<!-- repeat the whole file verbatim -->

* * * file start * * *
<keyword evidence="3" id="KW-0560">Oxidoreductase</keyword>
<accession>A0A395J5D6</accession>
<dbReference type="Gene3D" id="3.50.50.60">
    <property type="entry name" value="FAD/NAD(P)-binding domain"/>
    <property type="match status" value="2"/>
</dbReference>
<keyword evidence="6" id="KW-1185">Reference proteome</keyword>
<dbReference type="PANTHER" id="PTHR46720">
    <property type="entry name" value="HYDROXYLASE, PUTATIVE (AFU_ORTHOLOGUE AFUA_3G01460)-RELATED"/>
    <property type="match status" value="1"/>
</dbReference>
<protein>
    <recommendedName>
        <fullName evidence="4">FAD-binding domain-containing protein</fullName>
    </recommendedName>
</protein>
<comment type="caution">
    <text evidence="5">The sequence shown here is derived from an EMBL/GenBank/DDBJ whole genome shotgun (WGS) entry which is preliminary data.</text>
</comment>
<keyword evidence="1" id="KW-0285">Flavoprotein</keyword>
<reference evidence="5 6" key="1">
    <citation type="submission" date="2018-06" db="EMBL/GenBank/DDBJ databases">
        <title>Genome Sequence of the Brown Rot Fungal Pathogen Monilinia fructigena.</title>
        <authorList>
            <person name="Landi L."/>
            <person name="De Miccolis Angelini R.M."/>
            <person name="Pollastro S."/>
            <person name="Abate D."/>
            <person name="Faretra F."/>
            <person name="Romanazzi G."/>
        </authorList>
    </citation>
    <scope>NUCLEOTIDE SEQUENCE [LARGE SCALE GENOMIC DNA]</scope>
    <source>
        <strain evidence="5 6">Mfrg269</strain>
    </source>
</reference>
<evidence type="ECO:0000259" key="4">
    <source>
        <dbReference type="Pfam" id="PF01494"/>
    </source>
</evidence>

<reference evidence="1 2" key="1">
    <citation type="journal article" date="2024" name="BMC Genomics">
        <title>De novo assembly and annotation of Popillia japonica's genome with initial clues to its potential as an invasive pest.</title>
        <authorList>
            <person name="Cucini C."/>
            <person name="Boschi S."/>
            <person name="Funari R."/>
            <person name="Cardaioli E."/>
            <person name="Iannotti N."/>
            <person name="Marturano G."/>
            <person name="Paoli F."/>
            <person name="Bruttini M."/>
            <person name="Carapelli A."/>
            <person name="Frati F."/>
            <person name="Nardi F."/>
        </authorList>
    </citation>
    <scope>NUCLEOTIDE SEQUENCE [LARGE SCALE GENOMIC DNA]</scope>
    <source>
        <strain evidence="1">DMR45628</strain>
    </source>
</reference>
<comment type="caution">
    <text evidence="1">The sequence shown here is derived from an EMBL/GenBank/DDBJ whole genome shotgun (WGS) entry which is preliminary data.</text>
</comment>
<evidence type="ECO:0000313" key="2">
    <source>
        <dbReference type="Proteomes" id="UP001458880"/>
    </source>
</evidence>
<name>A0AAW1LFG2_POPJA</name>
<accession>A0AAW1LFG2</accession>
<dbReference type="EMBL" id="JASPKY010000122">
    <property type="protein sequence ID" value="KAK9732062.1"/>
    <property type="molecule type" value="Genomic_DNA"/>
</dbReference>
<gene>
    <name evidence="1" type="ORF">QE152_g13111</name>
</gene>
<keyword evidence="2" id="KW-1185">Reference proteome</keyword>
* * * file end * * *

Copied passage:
<keyword evidence="3" id="KW-0560">Oxidoreductase</keyword>
<accession>A0A395J5D6</accession>
<dbReference type="Gene3D" id="3.50.50.60">
    <property type="entry name" value="FAD/NAD(P)-binding domain"/>
    <property type="match status" value="2"/>
</dbReference>
<keyword evidence="6" id="KW-1185">Reference proteome</keyword>
<dbReference type="PANTHER" id="PTHR46720">
    <property type="entry name" value="HYDROXYLASE, PUTATIVE (AFU_ORTHOLOGUE AFUA_3G01460)-RELATED"/>
    <property type="match status" value="1"/>
</dbReference>
<protein>
    <recommendedName>
        <fullName evidence="4">FAD-binding domain-containing protein</fullName>
    </recommendedName>
</protein>
<comment type="caution">
    <text evidence="5">The sequence shown here is derived from an EMBL/GenBank/DDBJ whole genome shotgun (WGS) entry which is preliminary data.</text>
</comment>
<keyword evidence="1" id="KW-0285">Flavoprotein</keyword>
<reference evidence="5 6" key="1">
    <citation type="submission" date="2018-06" db="EMBL/GenBank/DDBJ databases">
        <title>Genome Sequence of the Brown Rot Fungal Pathogen Monilinia fructigena.</title>
        <authorList>
            <person name="Landi L."/>
            <person name="De Miccolis Angelini R.M."/>
            <person name="Pollastro S."/>
            <person name="Abate D."/>
            <person name="Faretra F."/>
            <person name="Romanazzi G."/>
        </authorList>
    </citation>
    <scope>NUCLEOTIDE SEQUENCE [LARGE SCALE GENOMIC DNA]</scope>
    <source>
        <strain evidence="5 6">Mfrg269</strain>
    </source>
</reference>
<evidence type="ECO:0000259" key="4">
    <source>
        <dbReference type="Pfam" id="PF01494"/>
    </source>
</evidence>

<reference evidence="1 2" key="1">
    <citation type="journal article" date="2024" name="BMC Genomics">
        <title>De novo assembly and annotation of Popillia japonica's genome with initial clues to its potential as an invasive pest.</title>
        <authorList>
            <person name="Cucini C."/>
            <person name="Boschi S."/>
            <person name="Funari R."/>
            <person name="Cardaioli E."/>
            <person name="Iannotti N."/>
            <person name="Marturano G."/>
            <person name="Paoli F."/>
            <person name="Bruttini M."/>
            <person name="Carapelli A."/>
            <person name="Frati F."/>
            <person name="Nardi F."/>
        </authorList>
    </citation>
    <scope>NUCLEOTIDE SEQUENCE [LARGE SCALE GENOMIC DNA]</scope>
    <source>
        <strain evidence="1">DMR45628</strain>
    </source>
</reference>
<comment type="caution">
    <text evidence="1">The sequence shown here is derived from an EMBL/GenBank/DDBJ whole genome shotgun (WGS) entry which is preliminary data.</text>
</comment>
<evidence type="ECO:0000313" key="2">
    <source>
        <dbReference type="Proteomes" id="UP001458880"/>
    </source>
</evidence>
<name>A0AAW1LFG2_POPJA</name>
<accession>A0AAW1LFG2</accession>
<dbReference type="EMBL" id="JASPKY010000122">
    <property type="protein sequence ID" value="KAK9732062.1"/>
    <property type="molecule type" value="Genomic_DNA"/>
</dbReference>
<gene>
    <name evidence="1" type="ORF">QE152_g13111</name>
</gene>
<keyword evidence="2" id="KW-1185">Reference proteome</keyword>